The Instagram team just scored a huge $1 billion exit, selling the company to Facebook. Here’s one of the most important lessons that entrepreneurs can learn from CEO Kevin Systrom, to get to an exit like this:
Adapt and and pivot when your initial idea doesn’t work out (because chances are it won’t).
Before Instagram there was Burbn. Haven’t heard of it? No surprise. Burbn, a mobile social check-in app with game features, quietly dropped off of Systrom’s LinkedIn profile recently, but in March 2010 was making headlines for scoring $500K from Andreessen Horowitz and other investors.
So what happened? Not enough, apparently.
Here’s what Systrom said about the pivot as of last fall, at a Disrupt conference:
“I’ve heard that Plan A is never the product entrepreneurs actually end up with. I didn’t believe it…In many ways, Burbn was getting a bunch of press, but it wasn’t taking off the way we thought it would. We found people loved posting pictures, and that photos were the thing that stuck. Mike, my cofounder, and I sat down and thought about the one thing that made the product unique and interesting, and photos kept coming up.” The pivot was one of the most difficult — and best — decisions he made, the CEO said.
You can hear more about getting the guts to do a deep pivot at Startup 2012, Business Insider’s fourth-annual conference on entrepreneurship and business-plan competition, taking place May 3 in New York. Jason Goldberg, the Fab CEO who turned the company from a daily-deals site for gay men to a design-focused storefront, will reveal how he pivoted successfully, as will other successful founders. You’ll also learn about:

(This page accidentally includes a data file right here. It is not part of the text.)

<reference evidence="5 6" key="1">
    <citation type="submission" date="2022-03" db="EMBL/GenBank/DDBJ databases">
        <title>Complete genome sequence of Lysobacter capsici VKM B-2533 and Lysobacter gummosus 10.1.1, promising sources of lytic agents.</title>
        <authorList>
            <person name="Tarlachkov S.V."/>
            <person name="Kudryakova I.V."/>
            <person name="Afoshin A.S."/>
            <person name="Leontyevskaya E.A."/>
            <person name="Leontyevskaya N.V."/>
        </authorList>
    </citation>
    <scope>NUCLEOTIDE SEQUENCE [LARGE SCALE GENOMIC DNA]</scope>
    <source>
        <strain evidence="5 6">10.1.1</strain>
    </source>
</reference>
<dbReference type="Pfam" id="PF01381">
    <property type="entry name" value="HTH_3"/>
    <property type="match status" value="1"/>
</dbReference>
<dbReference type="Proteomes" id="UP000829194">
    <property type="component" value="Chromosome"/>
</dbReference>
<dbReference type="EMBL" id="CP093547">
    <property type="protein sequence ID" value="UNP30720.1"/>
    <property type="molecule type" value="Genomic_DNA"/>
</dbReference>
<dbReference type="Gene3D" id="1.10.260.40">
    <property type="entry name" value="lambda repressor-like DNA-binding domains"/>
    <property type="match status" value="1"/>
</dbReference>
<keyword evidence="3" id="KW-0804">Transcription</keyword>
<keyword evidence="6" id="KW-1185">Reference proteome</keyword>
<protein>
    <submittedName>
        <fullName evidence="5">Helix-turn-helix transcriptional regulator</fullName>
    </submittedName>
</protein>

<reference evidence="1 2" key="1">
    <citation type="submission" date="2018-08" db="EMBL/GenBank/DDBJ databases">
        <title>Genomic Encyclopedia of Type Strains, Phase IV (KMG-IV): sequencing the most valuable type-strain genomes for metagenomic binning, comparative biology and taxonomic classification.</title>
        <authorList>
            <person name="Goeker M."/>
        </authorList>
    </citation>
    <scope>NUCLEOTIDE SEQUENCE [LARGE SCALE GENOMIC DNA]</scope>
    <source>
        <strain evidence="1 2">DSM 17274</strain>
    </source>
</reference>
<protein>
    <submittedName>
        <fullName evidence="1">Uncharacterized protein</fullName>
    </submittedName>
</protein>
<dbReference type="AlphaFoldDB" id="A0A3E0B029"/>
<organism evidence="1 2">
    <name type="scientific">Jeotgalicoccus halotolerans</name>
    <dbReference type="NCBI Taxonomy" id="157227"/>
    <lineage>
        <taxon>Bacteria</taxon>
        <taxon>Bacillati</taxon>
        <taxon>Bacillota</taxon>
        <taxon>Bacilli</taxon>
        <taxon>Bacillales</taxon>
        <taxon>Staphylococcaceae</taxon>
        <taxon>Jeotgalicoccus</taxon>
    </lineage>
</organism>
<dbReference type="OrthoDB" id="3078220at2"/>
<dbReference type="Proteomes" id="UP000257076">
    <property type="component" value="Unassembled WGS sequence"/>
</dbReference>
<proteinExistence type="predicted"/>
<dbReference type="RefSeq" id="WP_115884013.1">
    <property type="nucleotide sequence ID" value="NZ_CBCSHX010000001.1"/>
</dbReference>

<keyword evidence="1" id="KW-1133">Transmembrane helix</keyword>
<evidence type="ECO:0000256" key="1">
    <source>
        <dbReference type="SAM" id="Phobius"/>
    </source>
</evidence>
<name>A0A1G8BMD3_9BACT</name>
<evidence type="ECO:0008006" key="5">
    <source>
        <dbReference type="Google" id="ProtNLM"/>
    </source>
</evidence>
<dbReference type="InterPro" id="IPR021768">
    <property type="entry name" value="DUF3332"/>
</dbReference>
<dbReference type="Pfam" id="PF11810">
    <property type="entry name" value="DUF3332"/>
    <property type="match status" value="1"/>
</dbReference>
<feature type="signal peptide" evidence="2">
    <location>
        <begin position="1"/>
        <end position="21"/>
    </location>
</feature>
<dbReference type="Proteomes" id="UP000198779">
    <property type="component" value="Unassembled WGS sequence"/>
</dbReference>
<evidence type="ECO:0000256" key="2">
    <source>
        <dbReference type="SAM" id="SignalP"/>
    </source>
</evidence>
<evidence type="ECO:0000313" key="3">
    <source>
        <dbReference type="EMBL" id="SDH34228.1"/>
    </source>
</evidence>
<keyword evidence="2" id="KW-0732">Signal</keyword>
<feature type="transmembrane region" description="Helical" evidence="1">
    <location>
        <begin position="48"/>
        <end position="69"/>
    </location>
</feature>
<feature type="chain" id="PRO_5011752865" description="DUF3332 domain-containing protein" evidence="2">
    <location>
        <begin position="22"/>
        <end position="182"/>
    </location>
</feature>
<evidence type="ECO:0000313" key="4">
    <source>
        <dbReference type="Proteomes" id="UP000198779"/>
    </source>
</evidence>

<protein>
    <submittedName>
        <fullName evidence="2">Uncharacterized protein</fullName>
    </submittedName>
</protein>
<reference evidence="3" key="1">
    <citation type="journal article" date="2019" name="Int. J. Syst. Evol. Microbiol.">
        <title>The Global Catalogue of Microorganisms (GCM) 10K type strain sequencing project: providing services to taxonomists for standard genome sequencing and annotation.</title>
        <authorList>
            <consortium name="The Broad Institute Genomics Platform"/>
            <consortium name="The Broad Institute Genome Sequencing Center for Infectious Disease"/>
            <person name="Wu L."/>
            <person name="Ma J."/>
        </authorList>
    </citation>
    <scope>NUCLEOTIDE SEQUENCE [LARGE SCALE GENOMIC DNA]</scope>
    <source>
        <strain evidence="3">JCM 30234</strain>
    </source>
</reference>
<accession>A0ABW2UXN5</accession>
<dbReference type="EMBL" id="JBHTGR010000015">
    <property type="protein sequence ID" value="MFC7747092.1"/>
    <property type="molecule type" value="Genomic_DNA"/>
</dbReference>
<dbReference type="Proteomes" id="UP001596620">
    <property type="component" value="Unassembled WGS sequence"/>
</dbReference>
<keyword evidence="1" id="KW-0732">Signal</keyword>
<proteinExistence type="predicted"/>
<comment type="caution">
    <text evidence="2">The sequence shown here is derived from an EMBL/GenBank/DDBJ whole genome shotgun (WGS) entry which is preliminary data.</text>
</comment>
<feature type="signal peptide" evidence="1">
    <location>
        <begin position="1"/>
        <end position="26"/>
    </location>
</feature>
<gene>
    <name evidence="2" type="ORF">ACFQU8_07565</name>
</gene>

- How to overcome rejection, especially when influential tech people tell you “no”
The founder of online-conversation site Branch, Josh Miller, was rejected from elite tech incubator Y Combinator. Burn. Fast forward and he’s scored seed funding from Twitter’s co-founders and from SV Angel, some of the most coveted capital in Silicon Valley. How’d he swerve around rejection? He’ll tell us on May 3.
- Which skills you ACTUALLY need to found a company
Do you need to know several programming languages? Have business training? Which skills are critical, when? A handful of brilliant founders are going to tackle this topic at Startup. Gina Bianchini, the serial entrepreneur who co-founded Ning and is now at the helm of Mightybell, will speak on launching a venture without a hugely technical background — and without a technical co-founder. Ben Milne, the Dwolla founder who is taking on the global credit-card system, is going to tell us how he runs his business as a dropout who was never taught code. You’ll also hear a robust debate on whether to drop out. Come learn more by grabbing your ticket here.
You’ll also see the finalists of the business-plan competition go head-to-head with sceptical VCs at the conference. Out of hundreds of applicants that came in last month, one will be awarded at Startup with $75,000 in cash and prizes to grow their business. The 2010 winner, Redbeacon, was acquired by Home Depot this year for an amount that left them “very pleased.”
And BI is inviting feedback from founders and entrepreneurs: what are we missing? What else should we be covering at Startup? Let us know in the comments, below.
See you there in May!
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